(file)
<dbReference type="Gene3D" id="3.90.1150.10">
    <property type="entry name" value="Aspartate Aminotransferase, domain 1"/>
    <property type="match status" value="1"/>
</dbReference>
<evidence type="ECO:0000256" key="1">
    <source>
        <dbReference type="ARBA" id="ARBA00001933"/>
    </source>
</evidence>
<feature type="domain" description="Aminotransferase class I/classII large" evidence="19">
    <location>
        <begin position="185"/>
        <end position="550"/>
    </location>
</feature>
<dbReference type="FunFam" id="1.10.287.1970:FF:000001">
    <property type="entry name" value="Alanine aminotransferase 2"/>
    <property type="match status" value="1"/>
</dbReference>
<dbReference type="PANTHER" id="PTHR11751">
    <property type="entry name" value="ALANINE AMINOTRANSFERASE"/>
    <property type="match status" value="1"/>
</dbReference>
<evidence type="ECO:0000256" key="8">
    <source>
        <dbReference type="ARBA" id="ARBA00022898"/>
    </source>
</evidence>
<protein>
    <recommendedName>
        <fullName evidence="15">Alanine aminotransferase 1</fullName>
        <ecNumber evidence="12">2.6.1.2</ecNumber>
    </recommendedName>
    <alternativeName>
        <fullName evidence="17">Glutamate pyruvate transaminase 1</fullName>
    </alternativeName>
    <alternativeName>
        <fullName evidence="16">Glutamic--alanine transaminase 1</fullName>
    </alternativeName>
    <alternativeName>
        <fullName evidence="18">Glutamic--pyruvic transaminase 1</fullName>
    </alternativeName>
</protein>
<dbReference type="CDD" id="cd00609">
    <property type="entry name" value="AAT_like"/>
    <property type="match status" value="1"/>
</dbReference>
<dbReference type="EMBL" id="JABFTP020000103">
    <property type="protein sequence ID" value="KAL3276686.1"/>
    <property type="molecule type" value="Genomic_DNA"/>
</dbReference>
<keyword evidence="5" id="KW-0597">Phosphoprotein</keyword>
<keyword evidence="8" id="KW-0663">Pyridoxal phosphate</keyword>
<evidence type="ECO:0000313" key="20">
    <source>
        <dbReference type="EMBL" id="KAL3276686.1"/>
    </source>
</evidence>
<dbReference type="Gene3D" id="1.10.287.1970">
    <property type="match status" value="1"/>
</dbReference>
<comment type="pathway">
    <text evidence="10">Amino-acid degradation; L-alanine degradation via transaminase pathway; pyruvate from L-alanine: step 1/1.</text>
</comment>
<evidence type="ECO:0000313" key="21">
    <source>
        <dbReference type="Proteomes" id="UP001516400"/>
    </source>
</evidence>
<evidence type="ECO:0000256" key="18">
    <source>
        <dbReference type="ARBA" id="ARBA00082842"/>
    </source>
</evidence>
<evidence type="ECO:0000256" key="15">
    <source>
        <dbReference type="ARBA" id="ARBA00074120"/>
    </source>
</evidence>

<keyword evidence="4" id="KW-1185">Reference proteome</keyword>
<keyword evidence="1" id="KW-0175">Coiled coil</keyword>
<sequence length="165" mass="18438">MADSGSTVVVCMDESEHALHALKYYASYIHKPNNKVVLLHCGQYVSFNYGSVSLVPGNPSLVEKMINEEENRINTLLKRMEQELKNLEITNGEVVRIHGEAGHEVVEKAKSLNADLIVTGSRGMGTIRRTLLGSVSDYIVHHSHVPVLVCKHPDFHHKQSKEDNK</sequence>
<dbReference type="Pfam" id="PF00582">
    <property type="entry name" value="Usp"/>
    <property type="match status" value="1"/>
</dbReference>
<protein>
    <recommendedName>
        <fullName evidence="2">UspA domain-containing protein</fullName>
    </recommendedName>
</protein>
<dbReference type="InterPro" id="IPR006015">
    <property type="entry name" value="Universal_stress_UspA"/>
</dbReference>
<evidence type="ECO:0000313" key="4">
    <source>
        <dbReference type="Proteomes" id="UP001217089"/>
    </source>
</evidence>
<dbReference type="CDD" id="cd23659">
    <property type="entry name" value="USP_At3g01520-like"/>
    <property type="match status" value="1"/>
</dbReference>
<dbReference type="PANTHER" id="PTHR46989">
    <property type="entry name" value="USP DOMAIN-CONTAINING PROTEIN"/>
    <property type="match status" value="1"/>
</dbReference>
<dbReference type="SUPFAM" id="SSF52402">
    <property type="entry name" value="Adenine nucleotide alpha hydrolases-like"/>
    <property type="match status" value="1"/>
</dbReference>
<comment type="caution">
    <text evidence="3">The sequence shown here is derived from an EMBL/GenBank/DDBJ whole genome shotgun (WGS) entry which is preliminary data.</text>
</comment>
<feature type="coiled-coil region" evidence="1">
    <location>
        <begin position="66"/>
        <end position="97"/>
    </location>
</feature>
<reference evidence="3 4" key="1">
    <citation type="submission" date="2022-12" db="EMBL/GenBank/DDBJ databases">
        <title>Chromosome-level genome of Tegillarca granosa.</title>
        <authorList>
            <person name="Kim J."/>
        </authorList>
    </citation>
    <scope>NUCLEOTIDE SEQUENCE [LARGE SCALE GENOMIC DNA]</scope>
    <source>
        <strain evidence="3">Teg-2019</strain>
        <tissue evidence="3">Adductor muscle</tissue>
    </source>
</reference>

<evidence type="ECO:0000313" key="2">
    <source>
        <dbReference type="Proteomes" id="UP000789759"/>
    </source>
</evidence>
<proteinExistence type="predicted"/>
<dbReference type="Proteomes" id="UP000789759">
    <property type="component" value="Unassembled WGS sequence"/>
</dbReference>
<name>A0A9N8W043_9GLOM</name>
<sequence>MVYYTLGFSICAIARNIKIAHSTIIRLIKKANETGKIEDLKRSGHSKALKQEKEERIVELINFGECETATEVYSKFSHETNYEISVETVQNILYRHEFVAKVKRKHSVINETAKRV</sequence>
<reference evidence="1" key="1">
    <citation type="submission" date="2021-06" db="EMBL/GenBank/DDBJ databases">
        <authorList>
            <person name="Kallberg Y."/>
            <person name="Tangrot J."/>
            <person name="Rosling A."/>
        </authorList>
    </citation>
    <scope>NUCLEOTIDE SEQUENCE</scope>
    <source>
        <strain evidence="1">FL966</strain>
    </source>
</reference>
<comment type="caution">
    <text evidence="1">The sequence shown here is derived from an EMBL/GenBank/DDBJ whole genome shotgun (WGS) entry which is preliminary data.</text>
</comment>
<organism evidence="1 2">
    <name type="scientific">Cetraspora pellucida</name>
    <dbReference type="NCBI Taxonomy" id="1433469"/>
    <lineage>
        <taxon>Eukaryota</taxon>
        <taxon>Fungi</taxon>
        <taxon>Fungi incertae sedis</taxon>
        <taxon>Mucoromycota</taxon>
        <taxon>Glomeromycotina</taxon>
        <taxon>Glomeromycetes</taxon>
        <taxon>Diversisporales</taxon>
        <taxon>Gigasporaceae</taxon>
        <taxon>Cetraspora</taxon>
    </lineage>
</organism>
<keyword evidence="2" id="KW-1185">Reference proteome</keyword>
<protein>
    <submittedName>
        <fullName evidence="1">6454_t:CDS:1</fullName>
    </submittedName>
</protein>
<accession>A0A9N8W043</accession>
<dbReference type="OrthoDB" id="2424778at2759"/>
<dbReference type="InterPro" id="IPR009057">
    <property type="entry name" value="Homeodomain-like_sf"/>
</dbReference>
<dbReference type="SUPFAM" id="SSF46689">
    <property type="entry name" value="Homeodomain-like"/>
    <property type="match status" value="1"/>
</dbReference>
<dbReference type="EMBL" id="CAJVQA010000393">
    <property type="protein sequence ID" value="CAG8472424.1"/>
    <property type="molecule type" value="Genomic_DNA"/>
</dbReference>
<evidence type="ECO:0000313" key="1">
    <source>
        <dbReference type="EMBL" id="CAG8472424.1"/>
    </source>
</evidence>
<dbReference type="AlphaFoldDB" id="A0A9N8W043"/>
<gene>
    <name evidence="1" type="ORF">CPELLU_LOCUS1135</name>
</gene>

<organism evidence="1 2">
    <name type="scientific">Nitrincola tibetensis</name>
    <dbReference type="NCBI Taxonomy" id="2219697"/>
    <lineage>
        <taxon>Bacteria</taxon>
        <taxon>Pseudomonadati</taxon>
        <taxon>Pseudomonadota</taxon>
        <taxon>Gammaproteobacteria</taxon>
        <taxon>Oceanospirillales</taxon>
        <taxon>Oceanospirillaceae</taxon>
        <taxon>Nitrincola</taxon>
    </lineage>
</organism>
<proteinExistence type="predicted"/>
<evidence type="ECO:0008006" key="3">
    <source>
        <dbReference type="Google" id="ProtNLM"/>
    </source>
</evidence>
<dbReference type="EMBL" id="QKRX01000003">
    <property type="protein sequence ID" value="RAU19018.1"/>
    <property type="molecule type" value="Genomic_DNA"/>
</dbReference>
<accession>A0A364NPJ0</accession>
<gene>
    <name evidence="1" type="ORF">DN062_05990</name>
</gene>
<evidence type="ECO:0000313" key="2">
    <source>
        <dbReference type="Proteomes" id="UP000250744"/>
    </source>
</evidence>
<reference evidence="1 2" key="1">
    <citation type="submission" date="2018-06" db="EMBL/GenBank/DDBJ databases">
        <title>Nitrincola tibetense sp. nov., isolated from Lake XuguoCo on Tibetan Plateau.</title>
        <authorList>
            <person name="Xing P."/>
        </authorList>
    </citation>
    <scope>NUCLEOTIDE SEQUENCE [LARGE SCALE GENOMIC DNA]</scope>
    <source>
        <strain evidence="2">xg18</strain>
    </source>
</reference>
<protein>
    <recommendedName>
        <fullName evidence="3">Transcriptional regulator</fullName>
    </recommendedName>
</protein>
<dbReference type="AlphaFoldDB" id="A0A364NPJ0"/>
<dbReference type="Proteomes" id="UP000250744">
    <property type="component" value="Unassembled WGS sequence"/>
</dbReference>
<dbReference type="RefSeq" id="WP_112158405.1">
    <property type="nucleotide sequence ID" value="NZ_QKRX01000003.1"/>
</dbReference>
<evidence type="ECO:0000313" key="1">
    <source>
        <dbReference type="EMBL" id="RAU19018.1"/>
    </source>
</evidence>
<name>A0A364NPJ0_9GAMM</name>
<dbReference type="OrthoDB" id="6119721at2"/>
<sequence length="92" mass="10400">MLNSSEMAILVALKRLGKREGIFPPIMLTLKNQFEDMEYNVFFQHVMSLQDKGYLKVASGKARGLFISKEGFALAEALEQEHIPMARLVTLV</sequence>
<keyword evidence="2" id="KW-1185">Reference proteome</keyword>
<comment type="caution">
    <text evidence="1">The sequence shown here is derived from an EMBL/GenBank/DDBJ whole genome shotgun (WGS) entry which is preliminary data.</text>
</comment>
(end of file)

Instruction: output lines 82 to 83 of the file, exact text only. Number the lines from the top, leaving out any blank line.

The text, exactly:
<sequence length="165" mass="18438">MADSGSTVVVCMDESEHALHALKYYASYIHKPNNKVVLLHCGQYVSFNYGSVSLVPGNPSLVEKMINEEENRINTLLKRMEQELKNLEITNGEVVRIHGEAGHEVVEKAKSLNADLIVTGSRGMGTIRRTLLGSVSDYIVHHSHVPVLVCKHPDFHHKQSKEDNK</sequence>
<dbReference type="Pfam" id="PF00582">